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Applying the MSS to IT Systems

This page explains how to read, understand, and apply the Minimum Security Standards (MSS) to a system.

If you’re on this page, it is because you are:

  • A system decision maker trying to plan for your system to meet Yale’s MSS
  • A system support provider trying to configure the system you support to meet Yale’s MSS.


How-to guide for the MSS

This page explains how to read, understand, and apply the MSS to your system. This includes how to:

  1. Decide on system type and classificationknowing the risk of your system type
  2. Follow the MSS Keyknowing what controls apply to your IT System
  3. Understand the MSSlearning the breakdown of the MSS standards groups, standards, and controls
  4. View the MSSusing the MSS list vs. the MSS calculator
  5. Apply the MSSunderstanding the shared responsibility model

If you're looking for more information on what the MSS are or how they apply to you, visit our general MSS page.

Decide on system type and classification

All Yale IT Systems must meet and maintain the Minimum Security Standards. A Yale IT System is any IT System that uses Yale Data and/or operates in support of Yale's mission. Examples include:

  • IT Systems hosted at Yale (e.g., an IT System built by Yale, like our Training Management System (TMS)).
  • IT Systems hosted by a third party (e.g., cloud services, like Amazon Web Services (AWS), Yale Box).
  • All environments of an IT System that access Yale Data (e.g., Test, Development, Production).

We apply the standards based on the system's type and risk classification.


Deciding on your system type  

Determine the system type to understand which standards apply to your Yale IT system. The MSS outlines requirements for the following types of systems.

System Type Definition Examples
ENDPOINT An endpoint is any device that is physically an endpoint on a network. This means it communicates back and forth with the network it connects to. Endpoints do not host any network resources for other endpoints to connect to. Desktops, laptops, POS terminals
SERVER A server is a computer that processes requests and/or delivers data to other computers. A server processes requests or delivers data over the network it connects to. Servers share network resources with endpoints. Web servers, file servers, database servers, email servers, software applications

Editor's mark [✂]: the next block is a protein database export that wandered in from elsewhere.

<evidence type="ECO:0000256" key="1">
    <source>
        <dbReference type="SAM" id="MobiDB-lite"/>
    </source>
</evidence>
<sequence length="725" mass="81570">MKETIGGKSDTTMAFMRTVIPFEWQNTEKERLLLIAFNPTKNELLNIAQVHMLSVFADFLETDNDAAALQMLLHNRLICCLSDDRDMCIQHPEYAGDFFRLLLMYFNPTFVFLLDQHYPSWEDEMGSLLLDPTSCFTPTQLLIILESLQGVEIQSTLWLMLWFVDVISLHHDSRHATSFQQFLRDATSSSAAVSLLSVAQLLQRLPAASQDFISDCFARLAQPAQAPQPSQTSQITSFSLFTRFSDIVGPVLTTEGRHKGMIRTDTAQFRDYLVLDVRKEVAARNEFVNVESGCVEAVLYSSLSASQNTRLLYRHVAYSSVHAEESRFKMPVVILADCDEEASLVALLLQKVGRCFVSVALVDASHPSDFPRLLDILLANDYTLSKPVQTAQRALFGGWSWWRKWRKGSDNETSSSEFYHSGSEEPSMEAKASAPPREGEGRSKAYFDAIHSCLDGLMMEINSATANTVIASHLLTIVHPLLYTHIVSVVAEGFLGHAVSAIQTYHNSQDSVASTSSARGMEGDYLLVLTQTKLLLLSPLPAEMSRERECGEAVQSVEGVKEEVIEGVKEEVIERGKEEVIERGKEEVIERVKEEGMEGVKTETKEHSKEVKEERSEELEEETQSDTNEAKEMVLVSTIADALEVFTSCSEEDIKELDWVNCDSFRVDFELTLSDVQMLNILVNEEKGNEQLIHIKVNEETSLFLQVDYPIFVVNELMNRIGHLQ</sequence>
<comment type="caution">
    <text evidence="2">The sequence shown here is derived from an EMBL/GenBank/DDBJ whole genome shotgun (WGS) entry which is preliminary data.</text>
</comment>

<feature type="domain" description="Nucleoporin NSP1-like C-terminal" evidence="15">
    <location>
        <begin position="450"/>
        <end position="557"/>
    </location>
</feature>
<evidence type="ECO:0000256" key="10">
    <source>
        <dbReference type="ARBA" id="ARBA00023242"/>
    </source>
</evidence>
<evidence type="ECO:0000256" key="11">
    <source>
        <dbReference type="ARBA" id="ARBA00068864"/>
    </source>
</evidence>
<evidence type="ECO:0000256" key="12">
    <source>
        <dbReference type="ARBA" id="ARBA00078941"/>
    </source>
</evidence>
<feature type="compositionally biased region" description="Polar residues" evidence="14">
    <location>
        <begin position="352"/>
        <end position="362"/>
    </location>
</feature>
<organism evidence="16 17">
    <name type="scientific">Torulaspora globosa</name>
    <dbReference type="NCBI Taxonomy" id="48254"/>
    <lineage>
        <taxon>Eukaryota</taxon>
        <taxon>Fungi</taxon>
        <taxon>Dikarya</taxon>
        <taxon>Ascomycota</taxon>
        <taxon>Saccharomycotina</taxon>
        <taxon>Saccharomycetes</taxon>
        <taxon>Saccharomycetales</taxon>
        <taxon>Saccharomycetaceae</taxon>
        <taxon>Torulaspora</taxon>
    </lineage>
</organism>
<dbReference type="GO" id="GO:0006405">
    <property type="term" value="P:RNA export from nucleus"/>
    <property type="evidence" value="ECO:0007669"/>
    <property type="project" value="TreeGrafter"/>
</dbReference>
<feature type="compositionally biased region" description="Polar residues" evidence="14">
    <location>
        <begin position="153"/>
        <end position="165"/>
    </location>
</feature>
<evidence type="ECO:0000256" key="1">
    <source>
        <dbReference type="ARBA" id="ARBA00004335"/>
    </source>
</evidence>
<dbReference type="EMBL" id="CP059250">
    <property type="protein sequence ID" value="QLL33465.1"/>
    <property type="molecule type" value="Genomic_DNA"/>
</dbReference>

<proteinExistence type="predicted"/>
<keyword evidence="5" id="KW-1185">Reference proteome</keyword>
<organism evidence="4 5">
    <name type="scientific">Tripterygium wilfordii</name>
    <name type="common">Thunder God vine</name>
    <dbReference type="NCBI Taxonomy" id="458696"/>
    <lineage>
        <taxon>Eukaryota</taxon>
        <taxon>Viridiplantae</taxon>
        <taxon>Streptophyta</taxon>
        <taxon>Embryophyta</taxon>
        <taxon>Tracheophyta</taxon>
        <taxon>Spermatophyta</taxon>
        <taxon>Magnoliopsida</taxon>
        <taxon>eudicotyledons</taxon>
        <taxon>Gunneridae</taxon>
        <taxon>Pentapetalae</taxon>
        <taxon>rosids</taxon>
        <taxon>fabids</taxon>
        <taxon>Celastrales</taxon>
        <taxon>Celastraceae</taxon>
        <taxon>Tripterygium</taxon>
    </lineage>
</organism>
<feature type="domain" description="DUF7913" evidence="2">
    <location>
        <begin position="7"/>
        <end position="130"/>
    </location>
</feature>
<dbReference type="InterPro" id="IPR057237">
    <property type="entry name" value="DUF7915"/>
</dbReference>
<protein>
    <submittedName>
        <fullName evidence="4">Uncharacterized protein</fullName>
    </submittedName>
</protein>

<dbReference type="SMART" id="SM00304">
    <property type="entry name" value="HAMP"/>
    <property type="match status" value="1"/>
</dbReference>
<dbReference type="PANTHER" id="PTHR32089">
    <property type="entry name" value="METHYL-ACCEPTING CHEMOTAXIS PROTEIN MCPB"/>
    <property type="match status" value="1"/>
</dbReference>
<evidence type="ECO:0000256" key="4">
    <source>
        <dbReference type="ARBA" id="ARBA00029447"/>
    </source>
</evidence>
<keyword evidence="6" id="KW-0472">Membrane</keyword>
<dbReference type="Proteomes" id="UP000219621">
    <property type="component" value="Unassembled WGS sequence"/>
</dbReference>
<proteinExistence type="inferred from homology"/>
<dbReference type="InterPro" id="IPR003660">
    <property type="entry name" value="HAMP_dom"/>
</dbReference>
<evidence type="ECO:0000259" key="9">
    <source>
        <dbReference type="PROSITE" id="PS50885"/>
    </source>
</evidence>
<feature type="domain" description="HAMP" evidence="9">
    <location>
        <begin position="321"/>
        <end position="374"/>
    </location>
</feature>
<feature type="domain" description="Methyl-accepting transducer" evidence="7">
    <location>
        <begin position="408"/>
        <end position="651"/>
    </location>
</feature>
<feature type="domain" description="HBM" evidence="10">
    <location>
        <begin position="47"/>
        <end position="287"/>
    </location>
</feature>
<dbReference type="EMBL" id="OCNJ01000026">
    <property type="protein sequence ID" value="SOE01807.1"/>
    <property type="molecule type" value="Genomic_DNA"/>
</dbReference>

MOBILE DEVICE A mobile device is a portable, usually handheld, computer. Like endpoints, a mobile device communicates with the network it connects to. Mobile devices differ from endpoints in that they usually run mobile operating systems. These mobile operating systems have varying security requirements from endpoints. Smartphones, tablets

A network printer is a printer connected to a network. Network printers receive their print jobs via a print server.

Note: This does not include personal printers. Personal printers process print jobs through a physical connection to an endpoint.

Papercut printers

Critical IT infrastructure

Some Yale IT Systems are too complex in nature to solely rely on the MSS for their security requirements. We refer to these systems as “Critical IT Infrastructure”. The definition and requirements of Critical IT Infrastructure are found in Yale-MSS-1.4.


Deciding on your system risk classification

The risk classification determines the right security requirements for the risk level. It will decide what Minimum Security Standards apply to your IT System. Yale classifies systems as High, Moderate, or Low Risk based on the system’s:

  • Data Classification
  • Availability Requirement
  • External obligations

To determine your system’s risk classification, visit the Risk Classification Guideline.  

View the Risk Classification Guideline


Follow the MSS Key  

Once you know your system type and classification, use the key to know which MSS apply to your IT System. These symbols show which security requirements apply to which system type and classification.  

Symbol Meaning
REQUIRED The "Required" tag marks standards currently required for that system type and classification.